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High Plains Fest in DL offers music and camping

The picturesque setting of the Soo Pass Ranch's Northwoods Campground is a lure in and of itself.

But throw in three full nights of music by some of the region's premier performers, along with family camping on the shores of Lake Sallie and some tasty food favorites, and you have the makings of a new favorite holiday destination.

The inaugural High Plains Festival opens this Friday, July 1 at Detroit Lakes' Soo Pass Ranch, and continues through the morning of Tuesday, July 5.

With some of the region's best camping opportunities threatened by the possibility of a state government shutdown, the Soo Pass offers an intriguing alternative, said David Larson, promotions director for the festival.

"You can only camp in this really scenic, well preserved campground a couple of times a year," said Larson, referring to the fact that the Soo Pass camping facilities are only open to the public during this festival and the upcoming WE Fest, Aug. 3-6.

Not only that, but a second campground on Lake Sallie will also be opened -- to family campers only -- during the High Plains Fest.

"The walk to Dunton Locks (from the Lake Sallie Campground) is amazing, and the lakeshore there is untouched, so it's really beautiful," Larson added.

Not only that, but the two campgrounds are conveniently located close to town, so local residents can actually ride their bicycles back and forth from their homes while still enjoying the feel of a weekend camping holiday, Larson said.

The Soo Pass campgrounds also come equipped with electrical hookups, bathrooms and shower house, not to mention abundant shade and spectacular nature views, he added.

And that's not even mentioning what is, for many, the festival's main attraction -- three full nights of music, featuring some of the region's top acts.

"The whole idea was an attempt to cater to local music," Larson said. "Every one of these bands is Minnesota or North Dakota-based."

Friday night, July 1, will feature music from some of the top-ranked regional music acts from the festival-sponsored Battle of the Bands, held in Fargo this past April.

"Most of the Battle of the Bands acts were Detroit Lakes or Fargo-Moorhead based," Larson said.

The High Plains Reader Stage, located in the Soo Pass's saloon, will be the location for Friday's action, with doors opening at 5 p.m. and the music getting underway at 6:30 p.m.

(Because the High Plains Reader is one of the festival's main sponsors, both the saloon and its stage have been rechristened in their honor for the duration of the festival.)

Friday's performers will include The Further Adjustments, O'Fosho, the Michael Pink Band and Four on the Floor, with the music continuing at the saloon until 2 a.m.

Minnesota's own bluegrass wizards, Trampled by Turtles, will be the featured headliner on Saturday night, July 2.

"They love us," Larson said of the reason why the band -- which plays regularly to packed houses across the country -- agreed to headline the inaugural event at the Soo Pass.

"They've played at this location before," he added, noting that Trampled By Turtles was previously a featured act at the now-defunct 10,000 Lakes Festival, where they performed to an audience of between 10,000 and 15,000 people.

"There's been a definite connection between Trampled by Turtles and the Soo Pass," Larson said.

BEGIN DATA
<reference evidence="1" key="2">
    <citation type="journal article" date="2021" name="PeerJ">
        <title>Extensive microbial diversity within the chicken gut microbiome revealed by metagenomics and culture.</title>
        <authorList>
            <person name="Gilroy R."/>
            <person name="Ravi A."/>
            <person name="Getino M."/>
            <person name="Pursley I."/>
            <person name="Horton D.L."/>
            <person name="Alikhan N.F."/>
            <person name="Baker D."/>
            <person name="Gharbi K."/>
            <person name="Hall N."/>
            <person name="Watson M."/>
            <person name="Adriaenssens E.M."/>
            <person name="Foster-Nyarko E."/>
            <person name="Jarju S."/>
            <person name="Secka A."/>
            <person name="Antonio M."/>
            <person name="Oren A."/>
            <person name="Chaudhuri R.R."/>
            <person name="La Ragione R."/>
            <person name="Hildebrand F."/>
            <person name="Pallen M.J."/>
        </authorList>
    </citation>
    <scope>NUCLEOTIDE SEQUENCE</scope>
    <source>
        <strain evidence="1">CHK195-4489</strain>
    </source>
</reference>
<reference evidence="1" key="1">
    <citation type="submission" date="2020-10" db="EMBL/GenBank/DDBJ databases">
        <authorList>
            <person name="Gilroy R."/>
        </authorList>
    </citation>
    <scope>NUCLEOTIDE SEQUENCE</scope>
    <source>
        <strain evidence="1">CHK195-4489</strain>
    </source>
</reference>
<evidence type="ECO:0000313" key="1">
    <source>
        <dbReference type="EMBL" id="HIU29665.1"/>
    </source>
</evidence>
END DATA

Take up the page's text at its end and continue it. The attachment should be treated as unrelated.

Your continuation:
Saturday will be the biggest night of the three, with music on two stages instead of just one, he continued. Both the High Plains Reader Stage and the newly remodeled Barn Stage and picnic area -- rechristened as the Summit Stage -- will be in use throughout the evening.

With that in mind, Larson added, admission to Saturday's performances will require a separate concert ticket, available for just $25 per person -- but with admission limited to just 3,500 people for the night, those who are coming specifically to see Trampled by Turtles should order those tickets now.

"Once we get to 3,500, that's it," he cautioned.

Besides the headline act, Saturday's lineup is jam-packed with talent.

"We wanted to start things off with a local band, so (Detroit Lakes' own) Hardwood Groove will be performing on the High Plains Reader Stage at 6:30," Larson said.

Detroit Lakes area native Caroline Smith will be up next -- backed by some of the musicians from Trampled by Turtles, with whom she has toured in the past.

Nathan Miller & Unstoppable Company, Pert Near Sandstone and Sovereign Sect will complete Saturday's lineup of performers, with music continuing once again until 2 a.m.

Then on Sunday, July 3, the High Plains Reader Saloon & Stage will be open once again, with performances from Amanda Standalone & Friends, Inside Out Strings (Battle of the Bands winner!), Boys 'N the Barrels and the ever-popular Johnson Family Band.

"Sunday is turning out to be an amazing bluegrass night," Larson said.

The music will once again get underway at 6:30 p.m. Sunday and continue through 2 a.m.

Though there is no music on the schedule for Monday, July 4, the saloon will be open at noon (as it will on Saturday and Sunday also).

There will be food available at the saloon throughout the festival, including hamburgers, hot dogs, grilled cheese sandwiches and other bar favorites, and there will be some breakfast items as well, Larson said.

In addition, there will be wood-fired pizza, French bread and other delicacies available for sale at the Northwoods Campground, Larson noted.

Camping passes are $50 per vehicle or campsite for all four nights, Friday through Tuesday, July 1-5, or $40 for Saturday through Tuesday only. There is an additional $50 charge to include an electrical hookup, available on a limited basis. The campgrounds will close at noon on Tuesday, July 5.

For more information, please call the High Plains Festival ticket office at 800-493-3378, or visit the website at